An added feature to this MEMFix for the first time is the ioby booth, a community resource stations. ioby
, which stands for “in our back yard," is a nonprofit crowd-sourcing platform that assists individuals and neighborhoods in raising the funds for and executing small, agile community projects such as installing and decorating bus stops or Little Free Libraries.
Throughout the event leaders from ioby projects will present 78 projects
currently in the works for which ioby is matching funds.
In keeping with the theme of grassroots community leadership, urban planner and activist Mike Lydon will be on hand to sign his new book “Tactical Urbanism,” which describes the do-it-yourself neighborhood design style and documents where some of these approaches have shown up successfully.
“Feedback from those sales will go to support some of the work Livable Memphis is doing,” Shaffer said.
Planners for the MEMFix event decided to specify the boundaries to a two block radius for capacity reasons and to shorten the time span of the spring event due to feedback from previous efforts. “Previous vendors said their sales usually dropped off once it started to get dark, plus our capacity was stretched. This will give the bars a chance to pick up the people who show up later in the day,” Shaffer said.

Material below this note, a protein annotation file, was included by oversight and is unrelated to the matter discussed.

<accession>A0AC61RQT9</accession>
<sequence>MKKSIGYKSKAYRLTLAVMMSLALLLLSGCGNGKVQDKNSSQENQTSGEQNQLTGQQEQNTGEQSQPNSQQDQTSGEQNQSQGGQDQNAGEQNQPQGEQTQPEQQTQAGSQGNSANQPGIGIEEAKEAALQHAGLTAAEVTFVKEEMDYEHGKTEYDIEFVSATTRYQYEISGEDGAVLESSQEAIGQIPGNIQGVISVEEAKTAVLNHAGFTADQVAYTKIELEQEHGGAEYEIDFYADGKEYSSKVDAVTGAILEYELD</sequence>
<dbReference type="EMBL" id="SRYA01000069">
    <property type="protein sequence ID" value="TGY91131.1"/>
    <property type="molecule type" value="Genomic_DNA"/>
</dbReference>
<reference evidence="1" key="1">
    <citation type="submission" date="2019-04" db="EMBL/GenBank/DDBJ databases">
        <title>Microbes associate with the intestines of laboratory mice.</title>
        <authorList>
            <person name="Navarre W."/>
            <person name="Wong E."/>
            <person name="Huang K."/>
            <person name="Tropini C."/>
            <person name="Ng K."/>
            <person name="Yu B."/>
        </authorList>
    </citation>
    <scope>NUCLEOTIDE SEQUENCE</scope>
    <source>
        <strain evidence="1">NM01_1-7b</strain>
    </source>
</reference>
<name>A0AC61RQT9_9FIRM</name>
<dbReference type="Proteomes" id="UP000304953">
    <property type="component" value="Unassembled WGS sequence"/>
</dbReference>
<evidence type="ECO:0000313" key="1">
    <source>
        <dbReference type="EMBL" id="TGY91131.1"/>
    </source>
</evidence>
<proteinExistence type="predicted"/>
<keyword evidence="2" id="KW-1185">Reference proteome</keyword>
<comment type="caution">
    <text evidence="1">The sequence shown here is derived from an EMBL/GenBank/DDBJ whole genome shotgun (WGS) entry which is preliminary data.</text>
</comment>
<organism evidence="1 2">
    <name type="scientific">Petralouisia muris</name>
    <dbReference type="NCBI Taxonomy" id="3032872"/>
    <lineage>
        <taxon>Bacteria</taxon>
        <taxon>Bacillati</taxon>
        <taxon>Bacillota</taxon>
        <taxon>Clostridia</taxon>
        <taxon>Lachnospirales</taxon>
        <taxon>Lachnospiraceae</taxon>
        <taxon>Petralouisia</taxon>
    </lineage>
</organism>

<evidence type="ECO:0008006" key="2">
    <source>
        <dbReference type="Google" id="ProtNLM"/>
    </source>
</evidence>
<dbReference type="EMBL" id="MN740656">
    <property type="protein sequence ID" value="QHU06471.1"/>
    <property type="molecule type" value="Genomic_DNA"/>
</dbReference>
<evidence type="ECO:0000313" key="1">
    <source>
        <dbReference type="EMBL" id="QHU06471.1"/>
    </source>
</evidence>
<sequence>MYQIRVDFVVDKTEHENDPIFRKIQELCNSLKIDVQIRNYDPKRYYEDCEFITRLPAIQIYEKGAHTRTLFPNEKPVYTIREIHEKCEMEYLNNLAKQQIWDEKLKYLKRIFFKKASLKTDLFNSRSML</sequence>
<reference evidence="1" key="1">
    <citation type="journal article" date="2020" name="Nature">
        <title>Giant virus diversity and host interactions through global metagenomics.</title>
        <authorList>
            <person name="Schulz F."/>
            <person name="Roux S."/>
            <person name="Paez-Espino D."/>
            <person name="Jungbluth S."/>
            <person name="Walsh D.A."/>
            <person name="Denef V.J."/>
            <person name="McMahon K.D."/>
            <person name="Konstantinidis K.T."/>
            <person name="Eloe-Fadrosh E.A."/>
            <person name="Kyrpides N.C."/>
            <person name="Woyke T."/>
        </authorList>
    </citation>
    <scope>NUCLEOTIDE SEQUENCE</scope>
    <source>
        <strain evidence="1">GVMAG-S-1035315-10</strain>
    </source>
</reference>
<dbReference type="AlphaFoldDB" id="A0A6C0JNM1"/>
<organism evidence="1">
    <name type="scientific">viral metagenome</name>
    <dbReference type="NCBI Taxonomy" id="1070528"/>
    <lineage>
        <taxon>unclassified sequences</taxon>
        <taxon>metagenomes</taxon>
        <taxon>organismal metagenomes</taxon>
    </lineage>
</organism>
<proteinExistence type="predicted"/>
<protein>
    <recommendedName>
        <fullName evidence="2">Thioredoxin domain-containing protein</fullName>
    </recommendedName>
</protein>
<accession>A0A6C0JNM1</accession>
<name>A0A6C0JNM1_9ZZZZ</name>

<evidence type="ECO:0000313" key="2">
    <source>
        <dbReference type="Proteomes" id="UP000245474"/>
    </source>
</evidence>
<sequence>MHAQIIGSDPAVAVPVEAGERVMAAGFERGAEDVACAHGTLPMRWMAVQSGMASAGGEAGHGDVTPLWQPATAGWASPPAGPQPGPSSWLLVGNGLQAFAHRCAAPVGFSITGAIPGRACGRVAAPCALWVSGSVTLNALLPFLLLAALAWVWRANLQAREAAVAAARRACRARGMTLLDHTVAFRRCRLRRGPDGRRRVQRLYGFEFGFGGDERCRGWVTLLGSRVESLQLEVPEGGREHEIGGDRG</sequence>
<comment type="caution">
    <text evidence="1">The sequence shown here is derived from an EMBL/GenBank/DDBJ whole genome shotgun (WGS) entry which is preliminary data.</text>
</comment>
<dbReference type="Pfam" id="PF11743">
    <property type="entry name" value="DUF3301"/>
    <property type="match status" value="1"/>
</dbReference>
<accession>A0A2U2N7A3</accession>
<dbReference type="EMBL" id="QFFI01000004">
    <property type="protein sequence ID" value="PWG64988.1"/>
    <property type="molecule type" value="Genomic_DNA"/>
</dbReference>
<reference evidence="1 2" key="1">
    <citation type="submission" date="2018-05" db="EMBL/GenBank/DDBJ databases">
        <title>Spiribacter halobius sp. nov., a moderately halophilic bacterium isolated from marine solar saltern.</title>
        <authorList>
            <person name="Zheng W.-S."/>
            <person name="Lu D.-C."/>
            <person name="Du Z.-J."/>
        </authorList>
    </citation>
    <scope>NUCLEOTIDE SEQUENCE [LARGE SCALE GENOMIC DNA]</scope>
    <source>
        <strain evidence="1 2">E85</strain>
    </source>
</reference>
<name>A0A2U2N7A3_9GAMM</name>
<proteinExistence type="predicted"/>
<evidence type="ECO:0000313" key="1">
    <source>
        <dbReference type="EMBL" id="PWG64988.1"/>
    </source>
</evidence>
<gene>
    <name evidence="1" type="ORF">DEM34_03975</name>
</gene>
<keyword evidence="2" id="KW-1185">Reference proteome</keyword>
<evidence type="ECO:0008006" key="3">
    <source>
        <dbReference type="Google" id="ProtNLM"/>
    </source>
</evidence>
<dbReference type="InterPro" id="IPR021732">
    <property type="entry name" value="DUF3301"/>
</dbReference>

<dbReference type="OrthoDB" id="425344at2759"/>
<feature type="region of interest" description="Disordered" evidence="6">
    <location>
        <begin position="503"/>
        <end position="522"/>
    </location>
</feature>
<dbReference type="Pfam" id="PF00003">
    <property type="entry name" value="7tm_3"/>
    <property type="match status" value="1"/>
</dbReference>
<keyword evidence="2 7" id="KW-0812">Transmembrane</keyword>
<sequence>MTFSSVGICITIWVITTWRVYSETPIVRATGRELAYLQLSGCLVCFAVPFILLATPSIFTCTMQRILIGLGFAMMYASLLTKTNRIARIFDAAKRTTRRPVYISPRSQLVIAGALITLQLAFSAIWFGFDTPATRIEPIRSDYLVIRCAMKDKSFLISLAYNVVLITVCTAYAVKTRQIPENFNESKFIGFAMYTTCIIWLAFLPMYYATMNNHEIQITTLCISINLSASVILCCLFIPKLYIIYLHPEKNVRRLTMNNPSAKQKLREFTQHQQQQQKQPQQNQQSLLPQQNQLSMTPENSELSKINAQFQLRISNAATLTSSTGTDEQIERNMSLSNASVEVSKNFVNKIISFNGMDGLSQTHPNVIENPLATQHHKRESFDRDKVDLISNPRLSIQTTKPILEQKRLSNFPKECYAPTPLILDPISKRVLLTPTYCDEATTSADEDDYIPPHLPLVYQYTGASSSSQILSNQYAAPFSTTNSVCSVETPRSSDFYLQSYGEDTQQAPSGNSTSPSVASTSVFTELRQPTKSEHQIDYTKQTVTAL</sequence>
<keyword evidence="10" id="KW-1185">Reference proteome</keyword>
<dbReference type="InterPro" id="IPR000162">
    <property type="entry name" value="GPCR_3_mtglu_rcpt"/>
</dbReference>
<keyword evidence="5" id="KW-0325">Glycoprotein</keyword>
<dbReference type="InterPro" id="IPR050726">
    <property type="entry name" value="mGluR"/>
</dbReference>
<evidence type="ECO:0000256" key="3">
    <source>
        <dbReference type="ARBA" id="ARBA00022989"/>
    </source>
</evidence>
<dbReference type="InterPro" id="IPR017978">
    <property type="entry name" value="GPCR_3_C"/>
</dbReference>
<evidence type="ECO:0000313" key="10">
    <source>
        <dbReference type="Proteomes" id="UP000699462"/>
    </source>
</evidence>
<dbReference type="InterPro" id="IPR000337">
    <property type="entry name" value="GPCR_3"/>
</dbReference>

Wayfinding signs will point visitors to the neighborhood and to area attractions such as Alcenia’s
, the soul food restaurant in the southern part of the district. Twentyfive vendors will set up shop for the day and two empty buildings will be transformed into a popup shop for the day. Long-time Pinch business Carriage Tours of Memphis
will offer carriage rides through the district for $2 per person.
In many ways MEMFix in the Pinch serves as a reminder to people of happier times for the district. “This one really is about reminding people about the Pinch. It was a hot spot for nightlife and there are a number of businesses that have stayed in or moved to the neighborhood to anchor new growth. Stakeholders want to see the nightlife and vibrancy of the neighborhood come back to life,” Shaffer said. “(Pinch residents and businesses) are hopeful that Bass Pro will be the spark that kickstarts redevelopment in the neighborhood."
For more information about MEMFix, go to visit their website
or the event's Facebook page